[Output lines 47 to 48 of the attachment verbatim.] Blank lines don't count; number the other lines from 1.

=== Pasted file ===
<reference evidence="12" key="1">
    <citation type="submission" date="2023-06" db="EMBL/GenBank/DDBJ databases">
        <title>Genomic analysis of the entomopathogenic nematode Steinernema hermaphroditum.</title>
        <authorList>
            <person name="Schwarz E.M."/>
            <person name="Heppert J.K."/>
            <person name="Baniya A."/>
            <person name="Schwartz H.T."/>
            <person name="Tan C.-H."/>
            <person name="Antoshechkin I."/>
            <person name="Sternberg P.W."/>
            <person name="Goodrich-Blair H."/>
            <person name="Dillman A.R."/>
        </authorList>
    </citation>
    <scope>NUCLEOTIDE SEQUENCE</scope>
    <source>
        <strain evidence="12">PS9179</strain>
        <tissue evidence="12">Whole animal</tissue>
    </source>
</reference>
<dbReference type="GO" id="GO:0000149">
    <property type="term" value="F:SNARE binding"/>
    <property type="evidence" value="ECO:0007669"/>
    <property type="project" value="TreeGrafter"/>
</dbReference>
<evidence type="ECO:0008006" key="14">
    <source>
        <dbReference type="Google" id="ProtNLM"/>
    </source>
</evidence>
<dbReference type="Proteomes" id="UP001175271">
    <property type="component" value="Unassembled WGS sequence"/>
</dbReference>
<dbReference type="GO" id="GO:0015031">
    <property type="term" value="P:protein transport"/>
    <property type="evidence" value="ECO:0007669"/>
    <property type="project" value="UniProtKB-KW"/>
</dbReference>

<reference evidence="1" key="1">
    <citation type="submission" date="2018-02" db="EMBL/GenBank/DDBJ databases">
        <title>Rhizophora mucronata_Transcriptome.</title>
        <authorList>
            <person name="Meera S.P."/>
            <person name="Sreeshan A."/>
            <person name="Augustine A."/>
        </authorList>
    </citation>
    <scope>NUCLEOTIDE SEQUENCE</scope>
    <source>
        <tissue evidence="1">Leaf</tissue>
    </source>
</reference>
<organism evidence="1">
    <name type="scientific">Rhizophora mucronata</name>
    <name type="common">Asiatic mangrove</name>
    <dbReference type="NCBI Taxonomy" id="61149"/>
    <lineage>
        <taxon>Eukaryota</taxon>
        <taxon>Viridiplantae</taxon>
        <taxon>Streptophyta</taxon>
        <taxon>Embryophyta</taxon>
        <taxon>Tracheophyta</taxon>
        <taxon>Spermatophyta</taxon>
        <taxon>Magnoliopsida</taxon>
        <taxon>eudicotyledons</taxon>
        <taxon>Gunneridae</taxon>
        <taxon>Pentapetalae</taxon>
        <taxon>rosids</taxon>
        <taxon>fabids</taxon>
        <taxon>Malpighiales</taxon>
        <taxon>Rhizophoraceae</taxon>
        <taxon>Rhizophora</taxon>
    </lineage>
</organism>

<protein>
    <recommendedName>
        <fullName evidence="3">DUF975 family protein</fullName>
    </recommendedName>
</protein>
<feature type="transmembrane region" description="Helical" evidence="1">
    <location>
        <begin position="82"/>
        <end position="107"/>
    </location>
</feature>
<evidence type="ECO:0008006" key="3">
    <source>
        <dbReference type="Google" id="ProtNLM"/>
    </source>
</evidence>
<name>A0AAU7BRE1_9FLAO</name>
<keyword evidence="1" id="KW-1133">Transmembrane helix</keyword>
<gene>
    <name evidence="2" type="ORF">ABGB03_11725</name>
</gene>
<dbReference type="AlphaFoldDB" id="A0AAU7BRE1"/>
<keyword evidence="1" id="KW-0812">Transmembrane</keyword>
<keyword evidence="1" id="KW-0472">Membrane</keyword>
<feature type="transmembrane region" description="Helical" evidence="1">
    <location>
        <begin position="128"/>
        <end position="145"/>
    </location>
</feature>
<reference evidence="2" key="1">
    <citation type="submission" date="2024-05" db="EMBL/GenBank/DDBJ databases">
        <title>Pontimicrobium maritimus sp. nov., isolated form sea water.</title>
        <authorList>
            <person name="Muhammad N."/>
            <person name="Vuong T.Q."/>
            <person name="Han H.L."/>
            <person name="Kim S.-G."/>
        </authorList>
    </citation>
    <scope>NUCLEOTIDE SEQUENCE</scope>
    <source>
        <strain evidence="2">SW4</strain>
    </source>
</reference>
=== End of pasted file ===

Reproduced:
        </authorList>
    </citation>